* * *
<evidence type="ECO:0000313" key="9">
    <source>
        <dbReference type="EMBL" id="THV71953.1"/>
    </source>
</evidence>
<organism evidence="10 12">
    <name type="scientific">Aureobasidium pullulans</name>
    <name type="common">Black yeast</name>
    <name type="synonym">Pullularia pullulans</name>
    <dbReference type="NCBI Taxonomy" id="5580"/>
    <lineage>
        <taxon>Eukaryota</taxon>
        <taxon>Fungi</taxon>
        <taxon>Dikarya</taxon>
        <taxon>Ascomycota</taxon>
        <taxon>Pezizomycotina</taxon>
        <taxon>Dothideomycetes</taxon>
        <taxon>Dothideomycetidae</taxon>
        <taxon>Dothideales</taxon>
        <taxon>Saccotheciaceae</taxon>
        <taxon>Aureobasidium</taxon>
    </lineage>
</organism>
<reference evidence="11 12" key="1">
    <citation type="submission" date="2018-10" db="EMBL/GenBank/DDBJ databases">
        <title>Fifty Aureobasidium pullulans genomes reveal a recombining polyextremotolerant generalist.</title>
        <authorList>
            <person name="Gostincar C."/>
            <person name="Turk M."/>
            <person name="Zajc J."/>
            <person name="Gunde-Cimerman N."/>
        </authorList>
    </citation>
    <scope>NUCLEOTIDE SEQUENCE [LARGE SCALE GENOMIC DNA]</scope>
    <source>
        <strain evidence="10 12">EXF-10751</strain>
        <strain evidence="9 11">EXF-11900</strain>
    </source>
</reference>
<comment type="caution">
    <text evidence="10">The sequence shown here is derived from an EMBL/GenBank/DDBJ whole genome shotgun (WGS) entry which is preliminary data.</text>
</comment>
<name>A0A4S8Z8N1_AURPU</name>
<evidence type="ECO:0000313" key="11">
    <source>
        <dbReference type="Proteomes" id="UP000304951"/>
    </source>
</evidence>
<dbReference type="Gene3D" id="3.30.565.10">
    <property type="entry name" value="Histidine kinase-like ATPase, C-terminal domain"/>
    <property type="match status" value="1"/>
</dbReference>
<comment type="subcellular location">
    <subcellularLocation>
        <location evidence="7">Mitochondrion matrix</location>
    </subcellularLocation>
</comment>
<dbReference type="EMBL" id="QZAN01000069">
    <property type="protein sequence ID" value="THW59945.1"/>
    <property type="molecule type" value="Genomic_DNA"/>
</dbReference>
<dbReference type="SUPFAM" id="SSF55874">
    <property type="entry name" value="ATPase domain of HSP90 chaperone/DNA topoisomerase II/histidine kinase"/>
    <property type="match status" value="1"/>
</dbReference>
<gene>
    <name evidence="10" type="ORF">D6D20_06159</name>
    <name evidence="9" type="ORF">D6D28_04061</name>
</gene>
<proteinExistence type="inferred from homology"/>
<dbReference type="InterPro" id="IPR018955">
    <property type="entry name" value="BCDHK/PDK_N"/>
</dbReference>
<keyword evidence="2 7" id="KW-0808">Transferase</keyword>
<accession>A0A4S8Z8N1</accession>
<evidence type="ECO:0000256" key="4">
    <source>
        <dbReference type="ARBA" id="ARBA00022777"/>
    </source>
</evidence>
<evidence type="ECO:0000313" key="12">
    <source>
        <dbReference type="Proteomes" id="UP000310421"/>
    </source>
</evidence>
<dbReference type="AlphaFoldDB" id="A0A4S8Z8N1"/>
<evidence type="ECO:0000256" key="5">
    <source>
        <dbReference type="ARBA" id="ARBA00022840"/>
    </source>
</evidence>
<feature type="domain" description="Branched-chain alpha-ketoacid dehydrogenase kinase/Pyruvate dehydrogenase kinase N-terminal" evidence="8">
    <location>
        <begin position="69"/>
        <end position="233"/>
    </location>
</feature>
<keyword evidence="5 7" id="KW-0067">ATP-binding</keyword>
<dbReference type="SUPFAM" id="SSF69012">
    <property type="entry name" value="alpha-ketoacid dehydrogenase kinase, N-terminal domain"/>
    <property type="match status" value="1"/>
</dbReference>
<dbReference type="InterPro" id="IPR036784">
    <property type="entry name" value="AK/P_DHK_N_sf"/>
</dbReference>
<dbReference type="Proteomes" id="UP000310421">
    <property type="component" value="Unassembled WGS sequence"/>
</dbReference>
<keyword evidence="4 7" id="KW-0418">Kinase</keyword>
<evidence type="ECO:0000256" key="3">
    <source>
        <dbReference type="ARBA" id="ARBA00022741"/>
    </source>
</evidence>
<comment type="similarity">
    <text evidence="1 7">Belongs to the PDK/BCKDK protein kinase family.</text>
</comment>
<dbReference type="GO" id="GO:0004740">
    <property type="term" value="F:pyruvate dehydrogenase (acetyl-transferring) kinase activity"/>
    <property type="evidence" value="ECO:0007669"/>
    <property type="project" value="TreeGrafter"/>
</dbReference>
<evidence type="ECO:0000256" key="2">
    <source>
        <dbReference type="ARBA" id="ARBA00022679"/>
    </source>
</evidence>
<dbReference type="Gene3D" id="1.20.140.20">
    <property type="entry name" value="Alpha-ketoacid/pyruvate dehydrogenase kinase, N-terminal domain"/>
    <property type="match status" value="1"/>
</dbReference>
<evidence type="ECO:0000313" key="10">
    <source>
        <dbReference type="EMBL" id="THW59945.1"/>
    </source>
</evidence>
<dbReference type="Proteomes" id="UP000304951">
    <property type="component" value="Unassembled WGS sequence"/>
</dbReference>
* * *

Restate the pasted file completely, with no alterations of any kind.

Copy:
<evidence type="ECO:0000313" key="9">
    <source>
        <dbReference type="EMBL" id="THV71953.1"/>
    </source>
</evidence>
<organism evidence="10 12">
    <name type="scientific">Aureobasidium pullulans</name>
    <name type="common">Black yeast</name>
    <name type="synonym">Pullularia pullulans</name>
    <dbReference type="NCBI Taxonomy" id="5580"/>
    <lineage>
        <taxon>Eukaryota</taxon>
        <taxon>Fungi</taxon>
        <taxon>Dikarya</taxon>
        <taxon>Ascomycota</taxon>
        <taxon>Pezizomycotina</taxon>
        <taxon>Dothideomycetes</taxon>
        <taxon>Dothideomycetidae</taxon>
        <taxon>Dothideales</taxon>
        <taxon>Saccotheciaceae</taxon>
        <taxon>Aureobasidium</taxon>
    </lineage>
</organism>
<reference evidence="11 12" key="1">
    <citation type="submission" date="2018-10" db="EMBL/GenBank/DDBJ databases">
        <title>Fifty Aureobasidium pullulans genomes reveal a recombining polyextremotolerant generalist.</title>
        <authorList>
            <person name="Gostincar C."/>
            <person name="Turk M."/>
            <person name="Zajc J."/>
            <person name="Gunde-Cimerman N."/>
        </authorList>
    </citation>
    <scope>NUCLEOTIDE SEQUENCE [LARGE SCALE GENOMIC DNA]</scope>
    <source>
        <strain evidence="10 12">EXF-10751</strain>
        <strain evidence="9 11">EXF-11900</strain>
    </source>
</reference>
<comment type="caution">
    <text evidence="10">The sequence shown here is derived from an EMBL/GenBank/DDBJ whole genome shotgun (WGS) entry which is preliminary data.</text>
</comment>
<name>A0A4S8Z8N1_AURPU</name>
<evidence type="ECO:0000313" key="11">
    <source>
        <dbReference type="Proteomes" id="UP000304951"/>
    </source>
</evidence>
<dbReference type="Gene3D" id="3.30.565.10">
    <property type="entry name" value="Histidine kinase-like ATPase, C-terminal domain"/>
    <property type="match status" value="1"/>
</dbReference>
<comment type="subcellular location">
    <subcellularLocation>
        <location evidence="7">Mitochondrion matrix</location>
    </subcellularLocation>
</comment>
<dbReference type="EMBL" id="QZAN01000069">
    <property type="protein sequence ID" value="THW59945.1"/>
    <property type="molecule type" value="Genomic_DNA"/>
</dbReference>
<dbReference type="SUPFAM" id="SSF55874">
    <property type="entry name" value="ATPase domain of HSP90 chaperone/DNA topoisomerase II/histidine kinase"/>
    <property type="match status" value="1"/>
</dbReference>
<gene>
    <name evidence="10" type="ORF">D6D20_06159</name>
    <name evidence="9" type="ORF">D6D28_04061</name>
</gene>
<proteinExistence type="inferred from homology"/>
<dbReference type="InterPro" id="IPR018955">
    <property type="entry name" value="BCDHK/PDK_N"/>
</dbReference>
<keyword evidence="2 7" id="KW-0808">Transferase</keyword>
<accession>A0A4S8Z8N1</accession>
<evidence type="ECO:0000256" key="4">
    <source>
        <dbReference type="ARBA" id="ARBA00022777"/>
    </source>
</evidence>
<evidence type="ECO:0000313" key="12">
    <source>
        <dbReference type="Proteomes" id="UP000310421"/>
    </source>
</evidence>
<dbReference type="AlphaFoldDB" id="A0A4S8Z8N1"/>
<evidence type="ECO:0000256" key="5">
    <source>
        <dbReference type="ARBA" id="ARBA00022840"/>
    </source>
</evidence>
<feature type="domain" description="Branched-chain alpha-ketoacid dehydrogenase kinase/Pyruvate dehydrogenase kinase N-terminal" evidence="8">
    <location>
        <begin position="69"/>
        <end position="233"/>
    </location>
</feature>
<keyword evidence="5 7" id="KW-0067">ATP-binding</keyword>
<dbReference type="SUPFAM" id="SSF69012">
    <property type="entry name" value="alpha-ketoacid dehydrogenase kinase, N-terminal domain"/>
    <property type="match status" value="1"/>
</dbReference>
<dbReference type="InterPro" id="IPR036784">
    <property type="entry name" value="AK/P_DHK_N_sf"/>
</dbReference>
<dbReference type="Proteomes" id="UP000310421">
    <property type="component" value="Unassembled WGS sequence"/>
</dbReference>
<keyword evidence="4 7" id="KW-0418">Kinase</keyword>
<evidence type="ECO:0000256" key="3">
    <source>
        <dbReference type="ARBA" id="ARBA00022741"/>
    </source>
</evidence>
<comment type="similarity">
    <text evidence="1 7">Belongs to the PDK/BCKDK protein kinase family.</text>
</comment>
<dbReference type="GO" id="GO:0004740">
    <property type="term" value="F:pyruvate dehydrogenase (acetyl-transferring) kinase activity"/>
    <property type="evidence" value="ECO:0007669"/>
    <property type="project" value="TreeGrafter"/>
</dbReference>
<evidence type="ECO:0000256" key="2">
    <source>
        <dbReference type="ARBA" id="ARBA00022679"/>
    </source>
</evidence>
<dbReference type="Gene3D" id="1.20.140.20">
    <property type="entry name" value="Alpha-ketoacid/pyruvate dehydrogenase kinase, N-terminal domain"/>
    <property type="match status" value="1"/>
</dbReference>
<evidence type="ECO:0000313" key="10">
    <source>
        <dbReference type="EMBL" id="THW59945.1"/>
    </source>
</evidence>
<dbReference type="Proteomes" id="UP000304951">
    <property type="component" value="Unassembled WGS sequence"/>
</dbReference>